Speaker snubs Joshi, returns PAC report

CIOL Bureau
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NEW DELHI, INDIA: In an apparent snub, Lok Sabha Speaker Meira Kumar has returned the controversial report of the Murli Manohar Joshi-led Public Accounts Committee (PAC) on the 2G spectrum allocation that had criticised Prime Minister Manmohan Singh for his "indirect" role in the alleged telecom scam.


Joshi, the Bharatiya Janata Party's (BJP) senior leader, had gone ahead with the report and submitted it to the speaker though a majority of the panel members had rejected it.

Meira Kumar has returned the report to Joshi, sources in the panel told IANS.

This would mean that the report would not be tabled in parliament now and Joshi has to re-submit it after getting it passed by the panel.


The veteran BJP leader submitted the report to the speaker April 30.

The report was critical of Manmohan Singh and alleged that he had an "indirect" role in the spectrum allocation scandal. It also criticised P. Chidambaram, who was finance minister when then IT and communications minister Andimuthu Raja sold scarce radio waves to private telecom firms allegedly at throwaway prices, causing the nation colossal loss of revenue.

The 270-page report on the controversial 2G spectrum allotment was rejected by 11 of 21 members of the panel belonging to the Congress, the DMK, the Samajwadi Party and the Bahujan Samaj Party (BSP).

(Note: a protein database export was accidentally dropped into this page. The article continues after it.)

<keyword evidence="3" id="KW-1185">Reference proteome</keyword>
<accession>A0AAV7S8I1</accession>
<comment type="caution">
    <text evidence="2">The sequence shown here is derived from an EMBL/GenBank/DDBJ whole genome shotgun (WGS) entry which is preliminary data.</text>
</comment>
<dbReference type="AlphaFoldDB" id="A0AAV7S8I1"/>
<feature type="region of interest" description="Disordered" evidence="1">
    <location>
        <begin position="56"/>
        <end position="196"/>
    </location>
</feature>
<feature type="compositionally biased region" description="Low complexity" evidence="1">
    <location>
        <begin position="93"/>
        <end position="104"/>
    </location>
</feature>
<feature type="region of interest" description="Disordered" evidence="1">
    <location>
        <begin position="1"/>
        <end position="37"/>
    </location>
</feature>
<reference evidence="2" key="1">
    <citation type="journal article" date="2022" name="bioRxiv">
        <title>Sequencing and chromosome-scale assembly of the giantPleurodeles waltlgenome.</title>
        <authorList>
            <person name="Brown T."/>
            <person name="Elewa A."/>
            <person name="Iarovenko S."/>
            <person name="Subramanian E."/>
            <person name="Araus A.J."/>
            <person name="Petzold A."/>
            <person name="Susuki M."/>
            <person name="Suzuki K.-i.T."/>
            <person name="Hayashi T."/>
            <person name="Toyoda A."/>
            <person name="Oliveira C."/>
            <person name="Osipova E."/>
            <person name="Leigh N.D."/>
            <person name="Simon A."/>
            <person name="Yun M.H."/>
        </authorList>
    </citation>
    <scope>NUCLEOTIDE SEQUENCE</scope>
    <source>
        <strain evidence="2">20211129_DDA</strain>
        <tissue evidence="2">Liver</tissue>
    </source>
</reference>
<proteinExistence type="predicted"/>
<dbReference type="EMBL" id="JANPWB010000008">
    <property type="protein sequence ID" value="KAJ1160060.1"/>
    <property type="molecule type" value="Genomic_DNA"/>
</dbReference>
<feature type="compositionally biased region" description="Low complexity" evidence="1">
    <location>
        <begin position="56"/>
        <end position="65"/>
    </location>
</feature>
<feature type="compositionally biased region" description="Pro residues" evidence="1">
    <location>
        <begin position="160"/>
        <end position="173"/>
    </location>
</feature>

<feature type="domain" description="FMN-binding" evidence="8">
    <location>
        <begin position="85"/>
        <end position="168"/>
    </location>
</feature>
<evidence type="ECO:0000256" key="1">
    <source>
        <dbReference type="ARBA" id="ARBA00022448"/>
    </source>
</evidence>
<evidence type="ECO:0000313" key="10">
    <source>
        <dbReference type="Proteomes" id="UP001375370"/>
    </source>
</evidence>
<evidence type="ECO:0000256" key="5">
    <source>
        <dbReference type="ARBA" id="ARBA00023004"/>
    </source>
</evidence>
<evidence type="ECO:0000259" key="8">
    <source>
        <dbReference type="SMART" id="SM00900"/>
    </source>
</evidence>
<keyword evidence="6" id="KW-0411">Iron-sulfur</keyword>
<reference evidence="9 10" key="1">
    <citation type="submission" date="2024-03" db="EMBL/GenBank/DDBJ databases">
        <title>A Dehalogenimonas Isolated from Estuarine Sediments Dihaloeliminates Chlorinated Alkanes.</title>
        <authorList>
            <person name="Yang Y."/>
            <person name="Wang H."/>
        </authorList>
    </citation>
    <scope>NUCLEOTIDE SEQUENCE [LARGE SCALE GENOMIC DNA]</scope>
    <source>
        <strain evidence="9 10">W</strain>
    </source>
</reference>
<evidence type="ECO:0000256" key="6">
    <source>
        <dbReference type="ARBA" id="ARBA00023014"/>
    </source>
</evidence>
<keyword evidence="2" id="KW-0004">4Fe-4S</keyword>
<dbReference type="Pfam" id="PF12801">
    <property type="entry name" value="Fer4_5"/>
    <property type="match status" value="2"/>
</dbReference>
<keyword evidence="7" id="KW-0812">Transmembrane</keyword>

Joshi, while submitting the report to Meira Kumar's office, had hoped "that the speaker will accept it and place it in parliament".

But according to committee rule, reports cannot be tabled in parliament if a majority of the panel members do not approve it.

The term of the Joshi-headed panel expired on the day he submitted the report to the speaker. He had asserted that PAC reports cannot have notes of dissent appended to them, and said that the members, who rejected the report, had no authority to do so. "This is wrong to say that 11 people have rejected it. That is unconstitutional."


Joshi said the PAC, a highly empowered committee of parliament to oversee government spending, could not be run on party lines.

The Congress's Saifuddin Soz, who had led the party members in disapproving the report, refused to comment on the development. "I don't know about it. I cannot say anything at this stage," said Soz, who moved a resolution rejecting the draft report April 28.